That as it is the duty of every man to worship God in such manner as he thinks most acceptable to Him, all persons are equally entitled to protection in their religious liberty; wherefore, no person ought by any law to be molested in his person or estate, on account of his religious persuasion, or profession, or for his religious practice, unless, under the color of religion, he shall disturb the good order, peace or safety of the State, or shall infringe the laws of morality, or injure others in their natural, civil or religious rights; nor ought any person to be compelled to frequent, or maintain, or contribute, unless on contract, to maintain, any place of worship, or any ministry; nor shall any person, otherwise competent, be deemed incompetent as a witness, or juror, on account of his religious belief; provided, he believes in the existence of God, and that under His dispensation such person will be held morally accountable for his acts, and be rewarded or punished therefore either in this world or in the world to come."

Comments: In this state, a juror or witness might have been considered incompetent as a witness or juror if they did not believe in the existence of God. Although humans worship many Gods, the Article does not specify which one is being referred to; presumably it is the Judeo-Christian deity. Not only must a person have believed in such a deity, but they must apparently have believed in a Heaven and a Hell, and perhaps in Purgatory.

bulletArticle 37:
"That no religious test ought ever to be required as a qualification for any office of profit or trust in this State, other than a declaration of belief in the existence of God; nor shall the Legislature prescribe any other oath of office than the oath prescribed by this Constitution."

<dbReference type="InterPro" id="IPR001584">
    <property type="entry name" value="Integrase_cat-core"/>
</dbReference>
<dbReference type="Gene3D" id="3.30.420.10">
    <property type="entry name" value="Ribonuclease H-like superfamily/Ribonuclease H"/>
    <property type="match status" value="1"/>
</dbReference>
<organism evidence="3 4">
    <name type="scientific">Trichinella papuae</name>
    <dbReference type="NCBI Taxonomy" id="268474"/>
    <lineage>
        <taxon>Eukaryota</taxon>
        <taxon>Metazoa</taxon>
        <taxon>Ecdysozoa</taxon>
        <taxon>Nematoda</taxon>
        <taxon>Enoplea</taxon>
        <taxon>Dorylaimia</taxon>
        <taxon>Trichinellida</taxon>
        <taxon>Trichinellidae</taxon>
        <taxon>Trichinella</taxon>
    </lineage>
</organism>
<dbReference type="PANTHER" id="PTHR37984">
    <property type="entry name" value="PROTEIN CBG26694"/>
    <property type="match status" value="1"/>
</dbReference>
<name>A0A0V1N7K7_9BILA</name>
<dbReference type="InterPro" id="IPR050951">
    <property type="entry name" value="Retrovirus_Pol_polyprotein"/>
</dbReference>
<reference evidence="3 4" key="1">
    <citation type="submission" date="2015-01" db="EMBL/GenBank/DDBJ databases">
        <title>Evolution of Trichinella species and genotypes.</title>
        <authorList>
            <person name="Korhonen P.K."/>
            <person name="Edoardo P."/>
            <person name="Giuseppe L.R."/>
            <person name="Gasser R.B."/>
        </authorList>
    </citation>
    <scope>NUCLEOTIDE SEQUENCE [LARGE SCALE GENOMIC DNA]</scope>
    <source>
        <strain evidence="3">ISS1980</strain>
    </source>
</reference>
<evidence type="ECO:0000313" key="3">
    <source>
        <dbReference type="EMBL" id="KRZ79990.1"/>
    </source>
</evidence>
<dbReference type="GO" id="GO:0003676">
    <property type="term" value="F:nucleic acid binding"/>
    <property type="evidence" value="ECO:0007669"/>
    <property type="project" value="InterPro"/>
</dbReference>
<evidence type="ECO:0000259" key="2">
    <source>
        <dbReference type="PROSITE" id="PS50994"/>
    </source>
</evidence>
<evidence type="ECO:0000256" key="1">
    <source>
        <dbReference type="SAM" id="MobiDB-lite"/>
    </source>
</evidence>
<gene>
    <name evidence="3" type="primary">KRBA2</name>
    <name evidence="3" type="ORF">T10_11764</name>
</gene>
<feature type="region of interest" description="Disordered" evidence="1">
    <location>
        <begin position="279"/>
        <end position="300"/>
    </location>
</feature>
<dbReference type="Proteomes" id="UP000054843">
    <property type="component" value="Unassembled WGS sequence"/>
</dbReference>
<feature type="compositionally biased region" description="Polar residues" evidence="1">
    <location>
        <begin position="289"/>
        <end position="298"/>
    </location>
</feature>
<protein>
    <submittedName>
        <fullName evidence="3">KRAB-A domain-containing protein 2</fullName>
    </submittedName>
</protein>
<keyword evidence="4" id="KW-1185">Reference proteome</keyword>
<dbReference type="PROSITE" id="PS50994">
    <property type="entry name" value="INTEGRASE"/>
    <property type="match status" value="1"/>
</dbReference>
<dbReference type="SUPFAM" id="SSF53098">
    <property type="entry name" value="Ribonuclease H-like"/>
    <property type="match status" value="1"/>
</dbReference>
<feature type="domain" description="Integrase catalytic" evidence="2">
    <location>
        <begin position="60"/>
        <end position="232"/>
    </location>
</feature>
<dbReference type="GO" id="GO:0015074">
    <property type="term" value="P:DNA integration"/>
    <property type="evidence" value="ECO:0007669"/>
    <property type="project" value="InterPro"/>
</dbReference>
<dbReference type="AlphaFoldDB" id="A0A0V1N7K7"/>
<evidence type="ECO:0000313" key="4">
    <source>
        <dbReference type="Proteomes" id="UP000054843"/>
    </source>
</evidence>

Comment: This section permitted the government to limit politicians, government employees, and others to Theists. It is again unclear whether belief in any God is sufficient. Belief in a Goddess, or a non-Judeo-Christian deity may not have been acceptable. The Constitution is ambiguous.

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The following information sources were used to prepare and update the above essay. The hyperlinks are not necessarily still active today.

  1. "U.S. State constitutions and web sites," (except for Alabama) at: http://www.constitution.org/
  2. "Google Web Directory: State constitutions," at: http://directory.google.com/
  3. "Arkansas Constitution," Wikipedia, at: http://en.wikipedia.org/
  4. "Constitution of Maryland," at: http://www.msa.md.gov/

Copyright © 2000 to 2009 by Ontario Consultants on Religious Tolerance
Last update: 2009-DEC-15
Editor: B.A. Robinson.